Hope you’ve enjoyed my trip down slasher movie memory lane. Here’s a big thank you to everyone who follows and supports my site as well as the other side projects I’m involved in. You’re why I keep on writing about the movies I adore. Here’s to another four years of blood, guts and gore!

Hayley Alice Roberts.

Hayley’s Horror Reviews.

**Second Anniversary Review** Part Two: Movie Mayhem: The Shocks Behind The Scenes

Posted in Anniversary Pieces with tags , , , , , , , , on May 18, 2013 by Hayley's Horror Reviews

The second part of this special review surrounds the urban legends of film production and will look at some of the most well-known and eerie stories behind Hollywood films. Some legends have clearly been fabricated as a marketing ploy and have made the films more famous for it over the actual content. Supernatural played on this trope in the second season episode Hollywood Babylon which sees the Winchester Brothers go undercover on a film set where the cast begin mysteriously dying. Of course Urban Legends: Final Cut used a university film course as its setting and had cast and crew members being murdered on set. But what about the true life legends that have been circulating for many years, particularly since the launch of the internet, which will be further explored later in the review. I am going to illustrate through using particular films as case studies how real life rumors can expand into urban legends to create a sense of hysteria.


The Wizard of Oz (1939)

The production of the 1939 classic has generated many rumors however the most eerie remains with the alleged Munchkin Suicide. verifies that this rumor is false and that it may have began in 1989 when the film was celebrating its 50th anniversary and had been released on VHS. With home video being revolutionary at the time, viewers allowed their imaginations to run wild as they were able to pause and rewind between frames. The legend suggests that following the scene where Dorothy and Scarecrow encounter the Tin Man, the three characters make their way down the yellow brick road on the way towards the Emerald City. If you look closely in the background, there is an ambiguous figure hanging from a tree. Its been suggested that the Munchkin took his own life due to his unrequited love for his co-star who was also playing a Munchkin. There are obvious flaws in this story as during this scene no actors playing Munchkin’s would have been needed on set as the scene was not associated with Munchkin Land and shot before it. It has been put down to a stagehand accidentally getting into the frame while the camera’s were rolling. But of course, The Wizard of Oz is a classic family film, therefore if an actual suicide had taken place on set then it would have been re-shot and definitely edited in post-production. Images of this scene remain ambiguous as the alleged figure is position so far in the background, its difficult to fully make out. The Wizard of Oz as a snuff film…I don’t think so!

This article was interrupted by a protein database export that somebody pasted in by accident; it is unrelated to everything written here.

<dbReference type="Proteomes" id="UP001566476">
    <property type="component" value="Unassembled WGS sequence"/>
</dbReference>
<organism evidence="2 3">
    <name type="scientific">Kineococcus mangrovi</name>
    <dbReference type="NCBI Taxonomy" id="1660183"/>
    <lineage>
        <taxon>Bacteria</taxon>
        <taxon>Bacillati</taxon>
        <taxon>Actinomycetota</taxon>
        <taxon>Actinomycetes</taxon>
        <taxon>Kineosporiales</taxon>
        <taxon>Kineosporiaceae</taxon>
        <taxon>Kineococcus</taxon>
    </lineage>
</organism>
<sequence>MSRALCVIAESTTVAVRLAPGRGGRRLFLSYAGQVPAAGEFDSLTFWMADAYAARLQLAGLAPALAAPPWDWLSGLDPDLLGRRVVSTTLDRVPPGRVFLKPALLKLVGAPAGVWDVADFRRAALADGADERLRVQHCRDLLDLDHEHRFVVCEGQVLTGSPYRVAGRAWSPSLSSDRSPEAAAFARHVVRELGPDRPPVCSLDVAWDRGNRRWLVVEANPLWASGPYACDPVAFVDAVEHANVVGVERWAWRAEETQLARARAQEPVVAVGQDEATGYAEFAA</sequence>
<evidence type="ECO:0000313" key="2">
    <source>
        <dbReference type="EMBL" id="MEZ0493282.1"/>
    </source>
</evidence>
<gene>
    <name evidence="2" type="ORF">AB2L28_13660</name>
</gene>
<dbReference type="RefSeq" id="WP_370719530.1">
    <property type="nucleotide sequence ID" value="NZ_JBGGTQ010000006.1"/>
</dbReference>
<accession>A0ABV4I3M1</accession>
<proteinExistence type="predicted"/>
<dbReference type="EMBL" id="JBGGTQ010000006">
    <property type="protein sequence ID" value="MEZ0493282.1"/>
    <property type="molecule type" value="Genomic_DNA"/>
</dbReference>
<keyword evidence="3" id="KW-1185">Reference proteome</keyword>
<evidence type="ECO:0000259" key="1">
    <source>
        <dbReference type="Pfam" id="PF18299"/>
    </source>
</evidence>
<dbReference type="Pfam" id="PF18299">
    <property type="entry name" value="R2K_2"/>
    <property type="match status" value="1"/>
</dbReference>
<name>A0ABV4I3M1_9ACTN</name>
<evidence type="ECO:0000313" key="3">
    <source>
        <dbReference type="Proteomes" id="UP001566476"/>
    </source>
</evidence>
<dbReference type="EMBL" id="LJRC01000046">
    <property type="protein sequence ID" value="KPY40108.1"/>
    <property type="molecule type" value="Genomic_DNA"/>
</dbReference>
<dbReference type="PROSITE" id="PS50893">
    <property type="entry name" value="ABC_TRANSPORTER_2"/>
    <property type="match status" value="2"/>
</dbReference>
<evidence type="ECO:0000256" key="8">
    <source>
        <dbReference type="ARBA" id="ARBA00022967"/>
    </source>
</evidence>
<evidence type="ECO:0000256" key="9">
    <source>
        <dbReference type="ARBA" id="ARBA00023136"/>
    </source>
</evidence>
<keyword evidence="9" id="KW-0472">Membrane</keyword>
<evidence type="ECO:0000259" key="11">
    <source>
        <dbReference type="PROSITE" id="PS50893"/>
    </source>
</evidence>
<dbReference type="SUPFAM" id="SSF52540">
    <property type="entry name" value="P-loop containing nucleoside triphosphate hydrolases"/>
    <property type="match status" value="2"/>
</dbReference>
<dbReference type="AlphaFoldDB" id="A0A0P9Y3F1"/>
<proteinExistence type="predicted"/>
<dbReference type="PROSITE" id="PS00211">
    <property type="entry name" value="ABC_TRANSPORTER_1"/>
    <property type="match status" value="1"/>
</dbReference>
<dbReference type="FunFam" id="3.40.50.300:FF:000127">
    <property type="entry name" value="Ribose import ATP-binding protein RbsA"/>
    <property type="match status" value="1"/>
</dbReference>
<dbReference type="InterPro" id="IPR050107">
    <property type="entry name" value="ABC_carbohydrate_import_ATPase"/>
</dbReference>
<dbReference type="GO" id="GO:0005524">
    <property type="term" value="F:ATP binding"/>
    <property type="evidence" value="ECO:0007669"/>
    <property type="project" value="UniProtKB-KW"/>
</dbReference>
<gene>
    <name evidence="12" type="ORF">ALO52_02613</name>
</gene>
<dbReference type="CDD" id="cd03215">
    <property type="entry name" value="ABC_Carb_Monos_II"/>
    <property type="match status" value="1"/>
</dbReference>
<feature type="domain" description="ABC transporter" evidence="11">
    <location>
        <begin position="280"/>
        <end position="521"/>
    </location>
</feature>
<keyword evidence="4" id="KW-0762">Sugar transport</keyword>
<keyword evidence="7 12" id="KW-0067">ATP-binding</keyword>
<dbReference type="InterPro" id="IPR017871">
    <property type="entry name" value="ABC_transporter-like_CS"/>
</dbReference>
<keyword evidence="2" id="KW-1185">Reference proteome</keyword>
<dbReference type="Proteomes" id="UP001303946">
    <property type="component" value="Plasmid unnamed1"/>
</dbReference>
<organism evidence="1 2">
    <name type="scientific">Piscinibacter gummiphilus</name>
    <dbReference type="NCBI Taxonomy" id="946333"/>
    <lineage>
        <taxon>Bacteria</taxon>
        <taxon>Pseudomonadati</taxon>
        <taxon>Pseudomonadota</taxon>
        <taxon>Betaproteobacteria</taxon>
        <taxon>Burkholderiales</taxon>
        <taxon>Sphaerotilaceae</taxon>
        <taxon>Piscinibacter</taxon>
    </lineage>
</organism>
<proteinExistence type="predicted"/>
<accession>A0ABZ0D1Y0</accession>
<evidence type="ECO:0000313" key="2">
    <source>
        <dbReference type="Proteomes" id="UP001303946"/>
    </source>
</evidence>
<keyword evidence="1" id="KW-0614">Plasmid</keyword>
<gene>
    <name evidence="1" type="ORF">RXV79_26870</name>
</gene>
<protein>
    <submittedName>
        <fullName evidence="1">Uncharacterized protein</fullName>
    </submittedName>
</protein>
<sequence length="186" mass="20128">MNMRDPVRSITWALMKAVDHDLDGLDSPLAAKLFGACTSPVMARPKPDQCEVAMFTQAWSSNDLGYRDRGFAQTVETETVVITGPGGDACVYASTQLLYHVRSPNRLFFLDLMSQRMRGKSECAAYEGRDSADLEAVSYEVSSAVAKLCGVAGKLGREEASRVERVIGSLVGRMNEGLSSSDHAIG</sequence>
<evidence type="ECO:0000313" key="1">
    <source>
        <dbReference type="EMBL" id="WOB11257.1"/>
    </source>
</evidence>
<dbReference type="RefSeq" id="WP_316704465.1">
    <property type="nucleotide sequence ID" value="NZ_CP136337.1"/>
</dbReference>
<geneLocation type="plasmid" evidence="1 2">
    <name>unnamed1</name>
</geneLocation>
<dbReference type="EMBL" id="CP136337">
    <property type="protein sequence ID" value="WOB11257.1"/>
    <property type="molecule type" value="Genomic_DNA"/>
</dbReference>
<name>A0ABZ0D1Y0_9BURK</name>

Poltergeist (1982)

Unfortunately the rumors surrounding the Poltergeist Deaths can be confirmed as true. Whether the trilogy of films are in fact ‘cursed’ opens up another discussion entirely. Rumors suggest that the films had actually released malevolent spirits and caused the deaths of young cast members. This one all depends on whether you maintain personal beliefs of the supernatural, however some people do fail to separate fact from fiction and try to make sense of the tragic occurrences. Heather O’Rourke who played little Carol Ann in all three films, died of a mystery illness in 1988 and Dominique Dunne who played her older sister was tragically murdered by her boyfriend prior to the first film’s release. Dunne was choked to death after ending an abusive relationship at the age of twenty-two. Her violent ex John Sweeney was released after serving three years in jail causing controversy. Little Heather allegedly died of ‘septic shock’, the saddest part of her death is that she appeared to be a healthy twelve year old, no one saw it coming. She died prior to the release of Poltergeist III, so its not surprising that people made connections between O’Rourke and Dunne’s deaths as they only occurred six years apart and were connected to the same film franchise. The rumors have gone too far as an extreme variation suggests that every single person involved in the films has been killed which is clearly false as many cast members are alive and well. Two other actors Julian Beck and Will Sampson who were in their fifties and sixties passed away from illnesses after appearing in the films, ultimately it all seems down to pure, tragic coincidence. Similar rumors have also been speculated regarding The Exorcist (1973) and The Omen (1976) relating to the ideas of the devil portrayed on screen, illustrating people’s fears about the break down of the church and religion as well as changing times. Let’s face it, its always easy to use films as a scapegoat when a tragedy occurs!


Three Men and a Baby (1987)